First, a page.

Neurons can use local stores for communication needs

May 26, 2014
Neurons can use local stores for communication needs
The localization of ryanodine receptors (red) in an isolated nerve terminal from the posterior pituitary gland is depicted in this image. Credit: McNally et al., 2014

Researchers reveal that neurons can utilize a supremely localized internal store of calcium to initiate the secretion of neuropeptides, one class of signaling molecules through which neurons communicate with each other and with other cells. The study appears in The Journal of General Physiology.

Neuropeptides are released from through a process that—like other secretory events—is triggered primarily by the influx of calcium into the neuron through voltage-gated channels. Although neuropeptides are stored in large dense core vesicles (LDCVs) that also contain large amounts of calcium, it has been unclear whether these locally based calcium supplies can also be used to modulate .

A team of researchers led by José Lemos from the University of Massachusetts Medical School examined the mechanisms at play during secretion of vasopressin from in the posterior pituitary gland, which releases the into the blood so that it can make its way to the kidney and regulate water retention. The researchers found that certain intracellular calcium channels known as ryanodine receptors are likely responsible for mobilizing calcium from LDCVs to facilitate vasopressin release.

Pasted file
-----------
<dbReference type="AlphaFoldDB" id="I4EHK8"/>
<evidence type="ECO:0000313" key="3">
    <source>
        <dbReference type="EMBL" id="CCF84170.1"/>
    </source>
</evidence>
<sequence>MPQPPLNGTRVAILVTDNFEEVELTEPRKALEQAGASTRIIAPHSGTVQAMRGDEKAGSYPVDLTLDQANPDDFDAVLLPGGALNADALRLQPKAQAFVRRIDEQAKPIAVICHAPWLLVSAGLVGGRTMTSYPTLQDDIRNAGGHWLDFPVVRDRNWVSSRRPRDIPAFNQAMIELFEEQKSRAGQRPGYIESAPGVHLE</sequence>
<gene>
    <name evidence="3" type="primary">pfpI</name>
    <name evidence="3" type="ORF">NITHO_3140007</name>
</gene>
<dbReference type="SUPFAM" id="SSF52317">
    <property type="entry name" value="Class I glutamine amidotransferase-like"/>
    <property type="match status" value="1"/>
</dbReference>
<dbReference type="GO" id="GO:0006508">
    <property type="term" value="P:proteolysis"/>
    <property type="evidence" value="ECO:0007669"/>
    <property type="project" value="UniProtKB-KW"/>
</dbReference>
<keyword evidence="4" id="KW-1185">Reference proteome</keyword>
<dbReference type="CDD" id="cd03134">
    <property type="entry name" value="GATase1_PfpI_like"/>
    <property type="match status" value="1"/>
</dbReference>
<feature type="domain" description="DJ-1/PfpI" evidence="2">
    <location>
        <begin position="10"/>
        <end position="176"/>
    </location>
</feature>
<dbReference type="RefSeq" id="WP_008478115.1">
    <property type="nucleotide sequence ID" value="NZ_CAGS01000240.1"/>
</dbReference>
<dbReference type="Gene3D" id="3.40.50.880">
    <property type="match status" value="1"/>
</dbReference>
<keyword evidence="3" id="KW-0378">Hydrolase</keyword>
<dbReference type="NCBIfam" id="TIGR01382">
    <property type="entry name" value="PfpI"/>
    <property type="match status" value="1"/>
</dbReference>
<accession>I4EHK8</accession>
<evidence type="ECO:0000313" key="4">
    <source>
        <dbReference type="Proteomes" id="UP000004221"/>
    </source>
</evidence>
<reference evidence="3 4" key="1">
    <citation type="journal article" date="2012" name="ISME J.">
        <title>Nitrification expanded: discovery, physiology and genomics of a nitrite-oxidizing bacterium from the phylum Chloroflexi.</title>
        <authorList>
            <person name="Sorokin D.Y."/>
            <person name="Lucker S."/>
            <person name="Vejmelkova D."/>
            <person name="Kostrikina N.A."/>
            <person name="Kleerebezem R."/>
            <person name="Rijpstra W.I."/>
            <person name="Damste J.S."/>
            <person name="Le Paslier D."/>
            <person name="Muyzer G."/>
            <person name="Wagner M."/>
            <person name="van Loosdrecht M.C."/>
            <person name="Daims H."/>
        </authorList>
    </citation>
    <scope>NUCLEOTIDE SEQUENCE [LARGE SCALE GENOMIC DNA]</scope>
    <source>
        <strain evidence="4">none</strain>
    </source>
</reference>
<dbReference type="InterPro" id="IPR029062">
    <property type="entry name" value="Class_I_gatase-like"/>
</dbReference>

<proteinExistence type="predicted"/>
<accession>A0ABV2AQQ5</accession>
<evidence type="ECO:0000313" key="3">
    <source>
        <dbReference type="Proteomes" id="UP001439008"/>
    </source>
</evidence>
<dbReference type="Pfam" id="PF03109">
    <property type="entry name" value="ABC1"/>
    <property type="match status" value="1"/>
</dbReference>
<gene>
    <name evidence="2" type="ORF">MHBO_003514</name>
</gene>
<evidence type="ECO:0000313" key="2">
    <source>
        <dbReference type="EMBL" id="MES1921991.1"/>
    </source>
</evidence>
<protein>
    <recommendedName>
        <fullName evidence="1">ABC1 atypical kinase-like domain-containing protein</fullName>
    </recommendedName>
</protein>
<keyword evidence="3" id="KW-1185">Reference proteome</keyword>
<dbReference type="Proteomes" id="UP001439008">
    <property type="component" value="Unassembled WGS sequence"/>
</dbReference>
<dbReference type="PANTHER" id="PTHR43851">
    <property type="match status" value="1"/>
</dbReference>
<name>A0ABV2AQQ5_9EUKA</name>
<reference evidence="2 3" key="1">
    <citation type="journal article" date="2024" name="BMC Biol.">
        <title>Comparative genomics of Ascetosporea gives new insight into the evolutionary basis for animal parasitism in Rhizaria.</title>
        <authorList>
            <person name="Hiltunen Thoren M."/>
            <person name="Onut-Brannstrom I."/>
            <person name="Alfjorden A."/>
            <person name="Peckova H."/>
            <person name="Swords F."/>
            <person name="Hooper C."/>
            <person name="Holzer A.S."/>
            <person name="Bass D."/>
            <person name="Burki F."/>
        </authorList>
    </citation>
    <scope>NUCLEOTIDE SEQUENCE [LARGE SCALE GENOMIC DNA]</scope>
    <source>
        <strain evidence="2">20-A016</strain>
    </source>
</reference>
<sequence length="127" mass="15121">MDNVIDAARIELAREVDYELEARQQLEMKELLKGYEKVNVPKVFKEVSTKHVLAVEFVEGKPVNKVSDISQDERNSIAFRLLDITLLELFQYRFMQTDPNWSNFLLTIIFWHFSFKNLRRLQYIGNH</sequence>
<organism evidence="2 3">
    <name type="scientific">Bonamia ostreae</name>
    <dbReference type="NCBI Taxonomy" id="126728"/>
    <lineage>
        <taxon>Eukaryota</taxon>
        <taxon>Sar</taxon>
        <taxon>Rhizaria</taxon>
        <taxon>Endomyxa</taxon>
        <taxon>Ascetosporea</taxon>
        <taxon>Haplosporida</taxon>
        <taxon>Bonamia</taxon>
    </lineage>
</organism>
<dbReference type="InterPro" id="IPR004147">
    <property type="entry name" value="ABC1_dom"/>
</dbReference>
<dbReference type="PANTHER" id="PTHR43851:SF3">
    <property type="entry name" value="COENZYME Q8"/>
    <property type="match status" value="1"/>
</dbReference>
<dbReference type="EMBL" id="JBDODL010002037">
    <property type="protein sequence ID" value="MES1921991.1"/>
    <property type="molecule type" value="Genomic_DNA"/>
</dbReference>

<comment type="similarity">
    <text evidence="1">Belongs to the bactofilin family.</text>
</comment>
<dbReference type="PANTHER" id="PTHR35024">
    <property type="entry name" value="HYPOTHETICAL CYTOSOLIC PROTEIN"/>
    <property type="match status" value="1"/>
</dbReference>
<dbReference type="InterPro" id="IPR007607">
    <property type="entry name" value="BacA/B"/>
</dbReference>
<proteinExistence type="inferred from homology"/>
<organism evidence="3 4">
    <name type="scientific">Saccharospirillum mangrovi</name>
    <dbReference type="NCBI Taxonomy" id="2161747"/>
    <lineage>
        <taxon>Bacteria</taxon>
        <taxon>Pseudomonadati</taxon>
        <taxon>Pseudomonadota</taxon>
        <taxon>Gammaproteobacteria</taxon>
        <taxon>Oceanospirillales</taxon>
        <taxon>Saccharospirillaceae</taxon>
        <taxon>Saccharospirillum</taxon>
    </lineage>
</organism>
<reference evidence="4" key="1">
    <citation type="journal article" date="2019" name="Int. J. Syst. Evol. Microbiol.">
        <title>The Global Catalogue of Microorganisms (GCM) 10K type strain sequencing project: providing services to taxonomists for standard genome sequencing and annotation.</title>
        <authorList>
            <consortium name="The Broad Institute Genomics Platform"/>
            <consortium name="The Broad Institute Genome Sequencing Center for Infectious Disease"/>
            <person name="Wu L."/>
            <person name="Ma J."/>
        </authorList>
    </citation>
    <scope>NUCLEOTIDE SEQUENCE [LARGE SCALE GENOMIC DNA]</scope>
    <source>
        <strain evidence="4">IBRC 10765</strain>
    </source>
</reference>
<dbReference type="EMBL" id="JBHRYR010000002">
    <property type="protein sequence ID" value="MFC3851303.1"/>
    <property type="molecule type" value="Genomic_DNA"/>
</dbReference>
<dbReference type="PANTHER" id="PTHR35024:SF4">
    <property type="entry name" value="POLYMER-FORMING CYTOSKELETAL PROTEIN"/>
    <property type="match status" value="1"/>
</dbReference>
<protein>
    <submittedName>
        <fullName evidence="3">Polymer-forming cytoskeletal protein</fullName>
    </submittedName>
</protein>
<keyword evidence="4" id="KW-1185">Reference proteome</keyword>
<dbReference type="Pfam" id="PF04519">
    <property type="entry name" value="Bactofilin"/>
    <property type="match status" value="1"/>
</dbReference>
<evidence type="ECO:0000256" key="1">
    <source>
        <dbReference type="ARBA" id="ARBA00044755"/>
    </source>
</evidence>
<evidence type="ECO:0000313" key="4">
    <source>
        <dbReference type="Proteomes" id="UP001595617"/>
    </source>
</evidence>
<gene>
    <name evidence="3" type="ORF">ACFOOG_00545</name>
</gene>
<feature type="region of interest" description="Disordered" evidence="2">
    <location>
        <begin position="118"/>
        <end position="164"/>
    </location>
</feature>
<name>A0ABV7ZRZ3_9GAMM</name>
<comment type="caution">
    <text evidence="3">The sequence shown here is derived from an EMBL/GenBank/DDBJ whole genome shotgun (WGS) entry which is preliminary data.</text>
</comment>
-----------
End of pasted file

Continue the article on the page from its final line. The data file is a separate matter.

The findings indicate that neurons have a greater capacity than previously appreciated to fine-tune the release of neuropeptides and thereby their communications with other cells.

Explore further: Research reveals new depths of complexity in nerve cells

More information: Paper: McNally, J.M., et al. 2014. J. Gen. Physiol. DOI: 10.1085/jgp.201311110

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